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Prosecutors summon former chiefs of Lotte Mart, Homeplus

All News 14:47 June 03, 2016

SEOUL, June 3 (Yonhap) -- South Korean prosecutors on Friday questioned the former heads of major discount chains Lotte Mart and Homeplus as part of their high-profile probe into the toxic humidifier disinfectant scandal.

The Seoul Central District Prosecutors' Office summoned Lee Chul-woo, former chief executive of Lotte Mart, and Lee Seung-han, former president of Homeplus. Both led the companies when the retailers sold allegedly toxic humidifier disinfectants between 2004 and 2011.

In 2012, some victims of the hazardous humidifier disinfectants and their supporters filed a complaint with the prosecution against the pair, arguing that they should be charged with involuntary manslaughter.

"My heart really aches because of this case and I sincerely apologize to the victims and their families," Lee Seung-han told reporters as he appeared at the prosecution office in southern Seoul in the morning.

Lee Chul-woo appeared before the prosecution in the afternoon, saying that it was "very regrettable" that the scandal broke out.

"What shouldn’t have happened seems to have occurred. I feel very sorry about it," he told reporters.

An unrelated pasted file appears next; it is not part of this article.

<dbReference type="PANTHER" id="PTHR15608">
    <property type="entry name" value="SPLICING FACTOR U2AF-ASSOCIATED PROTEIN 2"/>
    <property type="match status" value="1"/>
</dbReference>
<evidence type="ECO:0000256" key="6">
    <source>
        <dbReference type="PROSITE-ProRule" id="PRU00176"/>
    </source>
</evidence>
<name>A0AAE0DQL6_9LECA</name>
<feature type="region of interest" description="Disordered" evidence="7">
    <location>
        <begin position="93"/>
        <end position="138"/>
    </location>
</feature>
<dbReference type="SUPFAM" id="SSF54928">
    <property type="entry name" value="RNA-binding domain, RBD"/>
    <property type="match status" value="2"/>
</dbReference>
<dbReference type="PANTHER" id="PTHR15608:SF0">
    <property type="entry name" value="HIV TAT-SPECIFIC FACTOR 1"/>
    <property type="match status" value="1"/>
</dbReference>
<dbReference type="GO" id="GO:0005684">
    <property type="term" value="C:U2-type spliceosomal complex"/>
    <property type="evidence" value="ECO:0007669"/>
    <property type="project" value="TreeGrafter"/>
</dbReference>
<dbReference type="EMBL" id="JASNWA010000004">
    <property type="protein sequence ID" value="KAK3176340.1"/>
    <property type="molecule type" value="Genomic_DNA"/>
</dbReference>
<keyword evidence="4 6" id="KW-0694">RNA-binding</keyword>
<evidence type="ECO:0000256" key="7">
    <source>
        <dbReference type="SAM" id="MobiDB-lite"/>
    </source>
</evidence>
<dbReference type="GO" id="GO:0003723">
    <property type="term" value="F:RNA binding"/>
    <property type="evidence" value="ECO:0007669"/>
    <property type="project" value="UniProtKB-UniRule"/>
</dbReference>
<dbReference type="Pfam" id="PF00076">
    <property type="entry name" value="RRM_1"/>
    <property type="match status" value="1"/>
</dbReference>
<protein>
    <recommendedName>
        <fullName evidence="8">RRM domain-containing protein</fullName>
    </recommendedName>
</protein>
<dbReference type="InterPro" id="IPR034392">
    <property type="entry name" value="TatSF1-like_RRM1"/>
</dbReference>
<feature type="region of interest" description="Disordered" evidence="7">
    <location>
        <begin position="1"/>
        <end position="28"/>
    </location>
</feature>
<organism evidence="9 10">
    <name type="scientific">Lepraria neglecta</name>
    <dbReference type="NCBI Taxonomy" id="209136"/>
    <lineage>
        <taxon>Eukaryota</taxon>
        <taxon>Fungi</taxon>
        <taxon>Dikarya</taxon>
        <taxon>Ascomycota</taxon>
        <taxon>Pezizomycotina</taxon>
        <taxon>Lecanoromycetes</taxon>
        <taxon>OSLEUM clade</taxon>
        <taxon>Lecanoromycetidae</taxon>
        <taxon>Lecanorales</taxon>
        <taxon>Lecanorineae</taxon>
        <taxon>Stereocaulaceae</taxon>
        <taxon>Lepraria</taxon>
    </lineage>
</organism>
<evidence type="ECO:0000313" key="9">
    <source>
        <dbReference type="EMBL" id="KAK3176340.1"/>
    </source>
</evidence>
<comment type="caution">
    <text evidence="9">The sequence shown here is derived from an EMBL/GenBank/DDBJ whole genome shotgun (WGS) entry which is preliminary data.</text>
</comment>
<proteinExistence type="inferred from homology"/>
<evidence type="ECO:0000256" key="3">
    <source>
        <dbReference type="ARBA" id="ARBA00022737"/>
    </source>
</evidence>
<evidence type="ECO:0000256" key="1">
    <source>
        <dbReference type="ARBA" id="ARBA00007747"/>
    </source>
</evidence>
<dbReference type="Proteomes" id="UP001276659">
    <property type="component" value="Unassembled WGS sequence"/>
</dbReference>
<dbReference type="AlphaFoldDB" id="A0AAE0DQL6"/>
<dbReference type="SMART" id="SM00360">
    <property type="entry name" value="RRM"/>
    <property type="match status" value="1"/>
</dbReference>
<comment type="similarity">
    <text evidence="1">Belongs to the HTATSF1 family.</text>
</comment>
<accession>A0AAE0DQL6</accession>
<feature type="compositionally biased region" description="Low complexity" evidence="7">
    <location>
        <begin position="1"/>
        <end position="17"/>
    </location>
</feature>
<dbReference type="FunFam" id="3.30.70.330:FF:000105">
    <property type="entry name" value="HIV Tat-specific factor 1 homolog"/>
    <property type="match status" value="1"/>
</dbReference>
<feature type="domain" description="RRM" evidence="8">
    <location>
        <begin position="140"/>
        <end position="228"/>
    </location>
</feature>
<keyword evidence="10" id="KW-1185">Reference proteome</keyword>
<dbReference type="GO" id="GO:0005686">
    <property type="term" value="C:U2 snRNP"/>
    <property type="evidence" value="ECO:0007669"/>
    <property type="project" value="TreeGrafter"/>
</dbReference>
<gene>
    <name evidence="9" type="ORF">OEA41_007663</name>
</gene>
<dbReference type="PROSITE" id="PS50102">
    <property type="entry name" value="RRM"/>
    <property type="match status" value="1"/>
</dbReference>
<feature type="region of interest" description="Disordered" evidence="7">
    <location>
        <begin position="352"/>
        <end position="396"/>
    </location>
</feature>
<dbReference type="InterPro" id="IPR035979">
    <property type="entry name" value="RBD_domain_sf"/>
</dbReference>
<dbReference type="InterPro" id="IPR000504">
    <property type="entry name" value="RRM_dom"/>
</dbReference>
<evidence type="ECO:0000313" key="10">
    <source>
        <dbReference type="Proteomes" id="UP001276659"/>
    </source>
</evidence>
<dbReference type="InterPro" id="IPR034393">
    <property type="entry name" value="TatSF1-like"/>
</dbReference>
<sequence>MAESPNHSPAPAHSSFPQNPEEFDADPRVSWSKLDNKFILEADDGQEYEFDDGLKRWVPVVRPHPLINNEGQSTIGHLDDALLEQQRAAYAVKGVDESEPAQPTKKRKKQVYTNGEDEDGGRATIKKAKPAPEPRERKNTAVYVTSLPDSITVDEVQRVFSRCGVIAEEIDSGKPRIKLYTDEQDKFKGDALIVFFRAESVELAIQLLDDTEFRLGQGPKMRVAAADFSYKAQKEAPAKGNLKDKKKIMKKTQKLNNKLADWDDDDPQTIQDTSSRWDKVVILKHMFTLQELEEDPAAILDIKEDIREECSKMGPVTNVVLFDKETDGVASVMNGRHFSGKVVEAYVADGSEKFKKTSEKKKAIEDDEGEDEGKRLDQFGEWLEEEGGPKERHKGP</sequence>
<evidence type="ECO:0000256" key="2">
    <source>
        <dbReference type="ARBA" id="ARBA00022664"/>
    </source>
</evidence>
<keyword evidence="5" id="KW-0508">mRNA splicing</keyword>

Prosecutors are looking into whether the former chiefs of the retailers engaged in the process of developing the products in question that caused dozens of deaths.

Lotte Mart and Homeplus are alleged to have sold humidifier disinfectants containing polyhexamethylene guanidine, a hazardous chemical, without conducting any thorough testing on the potential toxicity of the products.

The prosecution is expected to wrap up its investigation and determine against whom they will file criminal charges as early as next week.

The government has found that a total of 74 people suffered lung problems after using the humidifier disinfectants produced by the two retailers. Of them, 28 are thought to have died due to the toxic chemical in the products.

The humidifier disinfectant case, one of the worst scandals involving a consumer product using chemicals, came to light after four pregnant women died of lung problems from unknown causes in 2011.

A government-led investigation confirmed a connection between the people who died of lung problems and the chemicals in products used to clean household humidifiers.


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